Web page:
What are the treatment options for bacterial gastroenteritis?

Updated: Jul 17, 2018
  • Author: Jennifer Lynn Bonheur, MD; Chief Editor: BS Anand, MD  more...
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Answer

Because most infectious diarrhea is self-limited, medical care is primarily supportive in nature. Oral rehydration therapy is the cornerstone of diarrhea treatment, especially for small bowel infections that produce a large volume of watery stool output. Studies confirm that early refeeding hastens recovery. Many commercial oral rehydration formulas are available and have been designed to promote optimal absorption of nutrients.

Young infants and neonates are at a high risk for secondary complications and require close monitoring, as do older individuals.

Consider intravenous rehydration when oral rehydration is unsuccessful. Particular attention must be paid to repletion of potassium as needed.

Administer maintenance fluids plus replacement of losses to ill children. Administer small amounts of fluid at frequent intervals in order to minimize discomfort and vomiting. A 5 or 10cc syringe without a needle is a very useful tool. The syringe can be used to place small amounts of fluid in the mouth quickly. Once the patient becomes better hydrated, cooperation improves enough for the patient to take small sips from a cup. This method is time intensive and requires dedication. Encouragement from the physician is necessary to promote compliance.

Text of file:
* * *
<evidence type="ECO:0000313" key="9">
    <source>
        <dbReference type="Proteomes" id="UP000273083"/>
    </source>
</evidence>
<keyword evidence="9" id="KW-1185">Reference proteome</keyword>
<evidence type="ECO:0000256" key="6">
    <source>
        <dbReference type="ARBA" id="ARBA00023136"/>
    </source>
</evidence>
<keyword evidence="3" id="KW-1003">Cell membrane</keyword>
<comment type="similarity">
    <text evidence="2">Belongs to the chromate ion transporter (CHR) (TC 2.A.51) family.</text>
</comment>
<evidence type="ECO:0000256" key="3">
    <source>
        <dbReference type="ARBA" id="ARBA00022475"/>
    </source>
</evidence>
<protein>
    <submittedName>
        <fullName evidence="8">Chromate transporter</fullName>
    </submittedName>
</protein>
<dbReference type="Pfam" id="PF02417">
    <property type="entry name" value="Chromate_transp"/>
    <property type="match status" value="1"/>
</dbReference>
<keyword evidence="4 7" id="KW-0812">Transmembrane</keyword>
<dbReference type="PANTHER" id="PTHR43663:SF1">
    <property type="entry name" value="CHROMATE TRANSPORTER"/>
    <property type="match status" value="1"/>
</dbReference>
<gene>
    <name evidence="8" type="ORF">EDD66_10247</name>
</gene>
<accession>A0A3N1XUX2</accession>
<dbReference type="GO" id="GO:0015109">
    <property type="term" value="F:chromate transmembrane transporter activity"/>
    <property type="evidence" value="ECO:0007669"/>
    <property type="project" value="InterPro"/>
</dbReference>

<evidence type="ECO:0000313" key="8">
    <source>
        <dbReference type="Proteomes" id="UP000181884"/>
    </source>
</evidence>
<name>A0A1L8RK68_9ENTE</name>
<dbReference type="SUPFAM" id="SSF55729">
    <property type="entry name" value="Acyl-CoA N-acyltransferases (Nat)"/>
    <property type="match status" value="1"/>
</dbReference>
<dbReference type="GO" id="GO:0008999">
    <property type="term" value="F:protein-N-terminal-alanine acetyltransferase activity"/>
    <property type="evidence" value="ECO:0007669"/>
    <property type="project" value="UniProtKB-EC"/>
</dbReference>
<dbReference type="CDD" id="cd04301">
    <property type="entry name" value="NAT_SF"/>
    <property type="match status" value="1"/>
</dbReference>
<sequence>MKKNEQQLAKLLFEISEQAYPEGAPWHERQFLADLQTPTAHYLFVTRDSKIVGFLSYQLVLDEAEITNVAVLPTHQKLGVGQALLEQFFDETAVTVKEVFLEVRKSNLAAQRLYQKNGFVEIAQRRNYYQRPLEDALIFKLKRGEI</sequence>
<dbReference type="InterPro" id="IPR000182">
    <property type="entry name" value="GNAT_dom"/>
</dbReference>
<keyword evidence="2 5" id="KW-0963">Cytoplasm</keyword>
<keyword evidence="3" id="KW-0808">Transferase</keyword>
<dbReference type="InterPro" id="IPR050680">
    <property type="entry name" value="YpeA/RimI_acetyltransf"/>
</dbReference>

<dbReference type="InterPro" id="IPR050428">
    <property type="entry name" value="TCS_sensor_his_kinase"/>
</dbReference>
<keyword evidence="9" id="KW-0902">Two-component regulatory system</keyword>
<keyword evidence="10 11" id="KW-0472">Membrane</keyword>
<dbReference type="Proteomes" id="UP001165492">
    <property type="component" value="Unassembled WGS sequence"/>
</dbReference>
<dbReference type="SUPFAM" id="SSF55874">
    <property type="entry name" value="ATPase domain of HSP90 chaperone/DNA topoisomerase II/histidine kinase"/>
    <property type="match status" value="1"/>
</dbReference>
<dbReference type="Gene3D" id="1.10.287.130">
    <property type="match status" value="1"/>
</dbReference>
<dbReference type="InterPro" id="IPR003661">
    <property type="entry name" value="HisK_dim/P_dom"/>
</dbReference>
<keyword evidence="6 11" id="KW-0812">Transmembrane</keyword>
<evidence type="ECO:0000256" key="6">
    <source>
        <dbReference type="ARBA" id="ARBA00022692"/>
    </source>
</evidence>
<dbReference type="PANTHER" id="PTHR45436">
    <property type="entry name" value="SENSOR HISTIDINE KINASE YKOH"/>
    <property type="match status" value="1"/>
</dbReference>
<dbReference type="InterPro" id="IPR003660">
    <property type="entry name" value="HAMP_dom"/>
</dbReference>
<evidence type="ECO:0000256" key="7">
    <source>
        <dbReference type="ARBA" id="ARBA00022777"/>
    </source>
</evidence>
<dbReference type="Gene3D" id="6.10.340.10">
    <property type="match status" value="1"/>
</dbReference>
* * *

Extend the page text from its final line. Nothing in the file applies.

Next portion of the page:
Live Lactobacillus GG and heat-killed Lactobacillus LB reduce the duration of diarrhea in children when they are added to oral rehydration solution. [1, 2]  A systematic review and meta-analysis of 31 randomized-controlled trials comprising 8672 children and adults suggests with moderate certainty that probiotics are effective for preventing C difficile-associated diarrhea and that short-term use of probiotics in conjunction with antibiotics appears to be safe in those who are immunocompetent and those who aren't severely debilitated. [45] Adverse effects appeared in 32 trials assessed, but they were more common in the control groups.

Antimicrobial therapy is indicated for some bacterial gastroenteritis infections. However, many conditions are self-limited and do not require therapy.

Antimotility agents are not indicated routinely for infectious diarrhea (except for refractory cases of Cryptosporidium infection).


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